• Contributors BD: is guarantor for the overall content, participated in the research design, conducted the experiments, and wrote the first draft of the manuscript and implement modifications in the final version of the manuscript. MN: participated in the research design, conducted the experiments and revised the manuscript for critical intellectual content. EA: Software, formal analysis, methodology. RF: participated in the research design. LC: participated in the research design, supervision, and immune data analysis and revised the manuscript for critical intellectual content. J-MJ: immune data analysis and revised the manuscript for critical intellectual content. LB: conducted the experiments and immune data analysis. JG: conducted the experiments. AD: immune data analysis. F-XD: provided clinical data and study operations support and revised the manuscript for critical intellectual content. LM: data curation. CC: provided clinical data. AM: revised the manuscript for critical intellectual content. BB: conceived the project, provided clinical data, study operations support, and revised the manuscript for critical intellectual content. NC: conceived and supervised the project, wrote the final version of the manuscript and provided funding. All authors read and approved the final manuscript.

  • Funding This study was supported by Gustave Roussy Cancer Campus, Fondation Gustave Roussy, the Institut National de la Santé et de la Recherche Médicale (INSERM), the Centre National de la Recherche Scientifique (CNRS), SIRIC SOCRATE 2.0 (INCa-DGOS-INSERM_12551); Direction General de l’Offre de Soins (DGOS; TRANSLA 12-174). BD was financed by AP-HP.

  • Competing interests BD: speakers bureaus or educational events from Roche, Pfizer, AstraZeneca, Chiesi, Amgen, Lilly; support for attending meetings and/or travel from AZ, Pfizer, Oxyvie. MN: no competing interest to declare, EA: support for attending meetings and/or travel from: Mundipharma; lectures and educational activities: Sanofi Genzymes. RF: senior advisory board meetings for MSD. LC, J-MJ, LB, JG, AD, F-XD: no competing interest to declare. LM: sponsored research: Amgen, Bristol Myers Squibb, Boehringer Ingelheim, Stilla, Inivata. Consulting, advisory role: Roche Diagnostics, Takeda, Roche. Lectures and educational activities: Bristol Myers Squibb, Tecnofarma, Roche, Takeda. Travel, Accommodations, Expenses: Bristol Myers Squibb, Roche. Mentorship program with key opinion leaders: funded by AstraZeneca. CC: no competing interest to declare. AM: senior advisory board meetings for MSD, BMS, AstraZeneca/Medimmune, Sanofi, Pfizer, Roche/Genentech, Merck Serono. Consulting services to Sanofi, Roche/Genentech. Speakers bureau of MSD, BMS, AstraZeneca/Medimmune, Sanofi, Roche/Genentech, Merck Serono. BB: sponsored research at Gustave Roussy Cancer Center 4D Pharma, AbbVie, Amgen, Aptitude Health, AstraZeneca, BeiGene, Blueprint Medicines, BMS, Boehringer Ingelheim, Celgene, Cergentis, Cristal Therapeutics, Daiichi-Sankyo, Eli Lilly, GSK, Inivata, Janssen, Onxeo, OSE immunotherapeutics, Pfizer, Roche-Genentech, Sanofi, Takeda, Tolero Pharmaceuticals. NC: sponsored research at Gustave Roussy Cancer Center from AstraZeneca, GSK, Roche, Sanofi, Cytune Pharma, Gilead, Servier.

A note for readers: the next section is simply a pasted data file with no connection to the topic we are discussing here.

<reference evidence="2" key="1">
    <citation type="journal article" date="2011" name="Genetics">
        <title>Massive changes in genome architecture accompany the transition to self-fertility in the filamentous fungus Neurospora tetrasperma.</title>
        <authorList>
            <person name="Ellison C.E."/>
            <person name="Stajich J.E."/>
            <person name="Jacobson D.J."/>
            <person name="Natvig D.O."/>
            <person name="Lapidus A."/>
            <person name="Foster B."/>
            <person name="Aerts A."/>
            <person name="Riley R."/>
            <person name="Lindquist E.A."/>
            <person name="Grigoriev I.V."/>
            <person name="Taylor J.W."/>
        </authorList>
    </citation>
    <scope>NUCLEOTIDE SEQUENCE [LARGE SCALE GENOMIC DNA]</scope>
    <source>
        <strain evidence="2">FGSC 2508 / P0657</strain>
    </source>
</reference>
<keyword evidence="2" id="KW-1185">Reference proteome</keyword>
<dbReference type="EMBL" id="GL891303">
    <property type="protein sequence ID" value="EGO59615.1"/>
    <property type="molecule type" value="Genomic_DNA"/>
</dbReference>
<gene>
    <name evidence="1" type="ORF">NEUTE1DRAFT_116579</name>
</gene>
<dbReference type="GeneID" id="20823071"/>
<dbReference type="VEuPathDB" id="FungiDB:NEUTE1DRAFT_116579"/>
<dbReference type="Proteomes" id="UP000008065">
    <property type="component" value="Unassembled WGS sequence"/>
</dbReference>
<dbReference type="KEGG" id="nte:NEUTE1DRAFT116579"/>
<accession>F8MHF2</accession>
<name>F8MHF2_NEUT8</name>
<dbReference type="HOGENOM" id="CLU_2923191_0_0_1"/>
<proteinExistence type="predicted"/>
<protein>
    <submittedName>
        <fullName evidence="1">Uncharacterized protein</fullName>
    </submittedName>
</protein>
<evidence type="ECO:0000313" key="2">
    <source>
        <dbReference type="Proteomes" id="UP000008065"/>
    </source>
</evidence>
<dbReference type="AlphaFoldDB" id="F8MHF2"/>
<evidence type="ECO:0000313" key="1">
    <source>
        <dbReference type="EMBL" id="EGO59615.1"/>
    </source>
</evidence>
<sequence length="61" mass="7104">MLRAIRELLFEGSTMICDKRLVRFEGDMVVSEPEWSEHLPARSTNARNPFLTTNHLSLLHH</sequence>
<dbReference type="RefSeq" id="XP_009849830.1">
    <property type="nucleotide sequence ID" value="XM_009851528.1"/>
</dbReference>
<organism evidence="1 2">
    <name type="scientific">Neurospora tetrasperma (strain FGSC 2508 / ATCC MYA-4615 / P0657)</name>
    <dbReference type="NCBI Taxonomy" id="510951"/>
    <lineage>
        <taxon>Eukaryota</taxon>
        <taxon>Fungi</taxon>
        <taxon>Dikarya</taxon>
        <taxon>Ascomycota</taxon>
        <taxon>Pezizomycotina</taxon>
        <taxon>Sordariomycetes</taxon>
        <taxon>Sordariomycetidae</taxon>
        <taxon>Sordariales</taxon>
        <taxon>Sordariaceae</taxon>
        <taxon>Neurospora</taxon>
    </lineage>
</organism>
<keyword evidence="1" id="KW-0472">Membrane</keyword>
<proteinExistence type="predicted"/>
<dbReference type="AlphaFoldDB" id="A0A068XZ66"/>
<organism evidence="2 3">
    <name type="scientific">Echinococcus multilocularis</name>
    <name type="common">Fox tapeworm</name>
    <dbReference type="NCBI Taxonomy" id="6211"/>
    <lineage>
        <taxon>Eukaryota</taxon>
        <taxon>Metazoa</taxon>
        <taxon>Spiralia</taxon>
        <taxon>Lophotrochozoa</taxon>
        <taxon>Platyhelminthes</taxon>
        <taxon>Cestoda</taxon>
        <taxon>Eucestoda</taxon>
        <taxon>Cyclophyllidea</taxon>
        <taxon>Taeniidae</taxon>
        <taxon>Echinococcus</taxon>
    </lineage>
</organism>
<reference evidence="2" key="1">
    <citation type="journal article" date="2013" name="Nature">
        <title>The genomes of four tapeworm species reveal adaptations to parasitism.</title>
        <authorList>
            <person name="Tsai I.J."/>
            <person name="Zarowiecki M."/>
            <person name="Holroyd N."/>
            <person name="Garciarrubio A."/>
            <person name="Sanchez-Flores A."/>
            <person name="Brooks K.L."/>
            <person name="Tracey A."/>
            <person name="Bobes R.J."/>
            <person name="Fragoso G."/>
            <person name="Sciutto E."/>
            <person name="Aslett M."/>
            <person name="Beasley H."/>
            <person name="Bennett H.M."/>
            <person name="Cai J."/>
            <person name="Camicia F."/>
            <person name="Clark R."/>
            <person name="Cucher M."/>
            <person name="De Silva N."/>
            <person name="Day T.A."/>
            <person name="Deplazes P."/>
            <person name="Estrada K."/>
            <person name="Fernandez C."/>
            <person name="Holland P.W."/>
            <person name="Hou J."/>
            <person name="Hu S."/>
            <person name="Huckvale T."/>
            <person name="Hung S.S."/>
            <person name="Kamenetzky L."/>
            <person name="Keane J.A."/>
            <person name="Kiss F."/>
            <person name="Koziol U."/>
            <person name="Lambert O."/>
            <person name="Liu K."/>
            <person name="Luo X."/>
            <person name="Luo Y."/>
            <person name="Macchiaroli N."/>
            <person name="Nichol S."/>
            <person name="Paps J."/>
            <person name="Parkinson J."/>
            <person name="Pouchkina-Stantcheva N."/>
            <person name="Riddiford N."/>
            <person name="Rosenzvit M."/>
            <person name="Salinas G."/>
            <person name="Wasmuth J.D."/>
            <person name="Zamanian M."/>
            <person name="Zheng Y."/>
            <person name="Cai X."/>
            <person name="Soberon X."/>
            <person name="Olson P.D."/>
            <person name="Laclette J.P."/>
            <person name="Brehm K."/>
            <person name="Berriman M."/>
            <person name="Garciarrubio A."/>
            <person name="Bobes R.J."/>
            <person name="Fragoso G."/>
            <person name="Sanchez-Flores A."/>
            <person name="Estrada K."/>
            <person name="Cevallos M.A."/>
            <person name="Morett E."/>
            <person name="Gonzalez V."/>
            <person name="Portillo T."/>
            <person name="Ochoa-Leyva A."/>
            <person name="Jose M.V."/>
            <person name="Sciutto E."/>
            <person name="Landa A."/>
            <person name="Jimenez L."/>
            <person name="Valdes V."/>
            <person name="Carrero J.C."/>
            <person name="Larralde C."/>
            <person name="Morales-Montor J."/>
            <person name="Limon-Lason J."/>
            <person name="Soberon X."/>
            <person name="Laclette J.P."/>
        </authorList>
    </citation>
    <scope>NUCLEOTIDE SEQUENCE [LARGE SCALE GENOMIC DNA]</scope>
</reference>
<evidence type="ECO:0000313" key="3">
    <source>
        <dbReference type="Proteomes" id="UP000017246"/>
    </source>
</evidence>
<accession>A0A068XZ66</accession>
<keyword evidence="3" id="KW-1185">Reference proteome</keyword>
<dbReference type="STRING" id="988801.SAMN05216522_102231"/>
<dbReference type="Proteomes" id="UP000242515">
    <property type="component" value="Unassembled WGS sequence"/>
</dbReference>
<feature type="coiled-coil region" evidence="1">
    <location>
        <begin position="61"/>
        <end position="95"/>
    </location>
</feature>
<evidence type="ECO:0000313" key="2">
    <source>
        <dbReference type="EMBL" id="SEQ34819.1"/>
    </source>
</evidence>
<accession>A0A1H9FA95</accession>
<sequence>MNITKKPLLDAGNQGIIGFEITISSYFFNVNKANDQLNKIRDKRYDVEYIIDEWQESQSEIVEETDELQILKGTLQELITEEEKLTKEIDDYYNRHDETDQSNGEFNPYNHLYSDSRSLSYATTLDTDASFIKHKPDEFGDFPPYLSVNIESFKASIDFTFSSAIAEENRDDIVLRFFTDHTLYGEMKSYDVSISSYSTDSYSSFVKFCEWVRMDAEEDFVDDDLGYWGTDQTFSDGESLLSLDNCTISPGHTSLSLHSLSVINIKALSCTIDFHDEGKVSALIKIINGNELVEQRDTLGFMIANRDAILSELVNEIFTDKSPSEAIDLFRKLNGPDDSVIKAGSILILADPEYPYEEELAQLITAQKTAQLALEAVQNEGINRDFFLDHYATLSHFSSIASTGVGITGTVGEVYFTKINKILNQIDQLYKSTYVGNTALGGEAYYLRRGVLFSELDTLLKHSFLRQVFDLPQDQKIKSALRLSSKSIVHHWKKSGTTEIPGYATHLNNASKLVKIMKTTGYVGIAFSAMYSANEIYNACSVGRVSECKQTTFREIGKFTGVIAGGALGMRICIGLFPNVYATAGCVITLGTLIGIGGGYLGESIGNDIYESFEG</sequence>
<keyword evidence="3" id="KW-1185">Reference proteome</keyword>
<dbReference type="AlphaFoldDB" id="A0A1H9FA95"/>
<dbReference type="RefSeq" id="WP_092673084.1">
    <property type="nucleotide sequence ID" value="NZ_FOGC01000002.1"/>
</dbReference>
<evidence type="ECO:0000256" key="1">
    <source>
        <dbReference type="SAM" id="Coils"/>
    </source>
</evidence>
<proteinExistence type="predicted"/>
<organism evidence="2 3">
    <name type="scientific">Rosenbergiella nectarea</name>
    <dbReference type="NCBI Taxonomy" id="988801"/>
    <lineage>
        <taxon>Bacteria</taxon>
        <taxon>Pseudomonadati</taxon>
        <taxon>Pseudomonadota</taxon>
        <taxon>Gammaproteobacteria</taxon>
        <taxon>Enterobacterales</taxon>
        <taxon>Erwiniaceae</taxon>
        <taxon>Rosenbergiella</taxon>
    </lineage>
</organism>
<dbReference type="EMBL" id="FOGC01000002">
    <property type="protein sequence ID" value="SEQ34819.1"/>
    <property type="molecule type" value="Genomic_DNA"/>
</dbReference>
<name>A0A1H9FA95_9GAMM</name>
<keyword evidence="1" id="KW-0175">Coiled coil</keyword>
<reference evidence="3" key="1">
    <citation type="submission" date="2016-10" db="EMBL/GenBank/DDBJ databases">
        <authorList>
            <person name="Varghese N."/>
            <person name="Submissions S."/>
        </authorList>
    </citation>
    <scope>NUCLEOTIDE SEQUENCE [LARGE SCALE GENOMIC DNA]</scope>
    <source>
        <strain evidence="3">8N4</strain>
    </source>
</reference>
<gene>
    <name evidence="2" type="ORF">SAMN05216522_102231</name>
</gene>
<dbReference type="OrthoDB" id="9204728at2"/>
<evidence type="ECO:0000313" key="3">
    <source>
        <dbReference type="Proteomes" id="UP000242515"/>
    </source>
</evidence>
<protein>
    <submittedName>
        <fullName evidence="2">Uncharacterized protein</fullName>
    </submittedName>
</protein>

• Provenance and peer review Not commissioned; externally peer reviewed.

  • Supplemental material This content has been supplied by the author(s). It has not been vetted by BMJ Publishing Group Limited (BMJ) and may not have been peer-reviewed. Any opinions or recommendations discussed are solely those of the author(s) and are not endorsed by BMJ. BMJ disclaims all liability and responsibility arising from any reliance placed on the content. Where the content includes any translated material, BMJ does not warrant the accuracy and reliability of the translations (including but not limited to local regulations, clinical guidelines, terminology, drug names and drug dosages), and is not responsible for any error and/or omissions arising from translation and adaptation or otherwise.